A quantitative analysis of dressing dynamics for robotic dressing assistance

Chance, G., Jevtić, A., Caleb-Solly, P. and Dogramadzi, S. (2017) A quantitative analysis of dressing dynamics for robotic dressing assistance. Frontiers in Robotics and AI, 4. ISSN 2296-9144 Available from: http://eprints.uwe.ac.uk/31847

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Publisher's URL: http://dx.doi.org/10.3389/frobt.2017.00013

Abstract/Description

Assistive robots have a great potential to address issues related to an ageing population and an increased demand for caregiving. Successful deployment of robots working in close proximity with people requires consideration of both safety and human–robot interaction (HRI). One of the established activities of daily living where robots could play an assistive role is dressing. Using the correct force profile for robot control will be essential in this application of HRI requiring careful exploration of factors related to the user’s pose and the type of garments involved. In this paper, a Baxter robot was used to dress a jacket onto a mannequin and human participants considering several combinations of user pose and clothing type (base layers), while recording dynamic data from the robot, a load cell, and an IMU. We also report on suitability of these sensors for identifying dressing errors, e.g., fabric snagging. Data were analysed by comparing the overlap of confidence intervals to determine sensitivity to dressing. We expand the analysis to include classification techniques such as decision tree and support vector machines using k-fold cross-validation. The 6-axis load cell successfully discriminated between clothing types with predictive model accuracies between 72 and 97%. Used independently, the IMU and Baxter sensors were insufficient to discriminate garment types with the IMU showing 40–72% accuracy, but when used in combination this pair of sensors achieved an accuracy similar to the more expensive load cell (98%). When observing dressing errors (snagging), Baxter’s sensors and the IMU data demonstrated poor sensitivity but applying machine learning methods resulted in model with high predicative accuracy and low false negative rates (≤5%). The results show that the load cell could be used independently for this application with good accuracy but a combination of the lower cost sensors could also be used without a significant loss in precision, which will be a key element in the robot control architecture for safe HRI.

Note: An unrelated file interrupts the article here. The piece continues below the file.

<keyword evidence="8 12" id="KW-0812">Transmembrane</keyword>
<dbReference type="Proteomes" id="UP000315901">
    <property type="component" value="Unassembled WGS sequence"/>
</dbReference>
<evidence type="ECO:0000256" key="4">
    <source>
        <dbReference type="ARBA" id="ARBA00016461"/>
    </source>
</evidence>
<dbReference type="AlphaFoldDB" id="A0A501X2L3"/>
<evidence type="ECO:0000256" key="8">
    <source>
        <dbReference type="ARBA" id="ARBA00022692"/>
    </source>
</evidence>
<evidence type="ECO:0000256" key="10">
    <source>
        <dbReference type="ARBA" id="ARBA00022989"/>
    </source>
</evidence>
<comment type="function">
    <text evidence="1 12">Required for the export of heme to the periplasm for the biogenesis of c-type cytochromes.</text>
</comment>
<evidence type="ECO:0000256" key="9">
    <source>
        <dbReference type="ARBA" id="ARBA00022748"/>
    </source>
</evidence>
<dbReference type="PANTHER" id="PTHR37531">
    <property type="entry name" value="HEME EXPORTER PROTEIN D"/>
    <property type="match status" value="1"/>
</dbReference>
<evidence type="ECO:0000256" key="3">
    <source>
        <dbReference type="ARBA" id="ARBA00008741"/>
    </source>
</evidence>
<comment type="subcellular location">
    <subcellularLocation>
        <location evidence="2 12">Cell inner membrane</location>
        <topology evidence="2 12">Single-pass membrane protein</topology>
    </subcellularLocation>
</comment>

Item Type:Article
Uncontrolled Keywords:assistive robotics, dressing assistance
Faculty/Department:Faculty of Environment and Technology > Department of Engineering Design and Mathematics
ID Code:31847
Deposited By: Praminda P. Caleb-Solly
Deposited On:18 May 2017 10:48
Last Modified:20 May 2017 04:03

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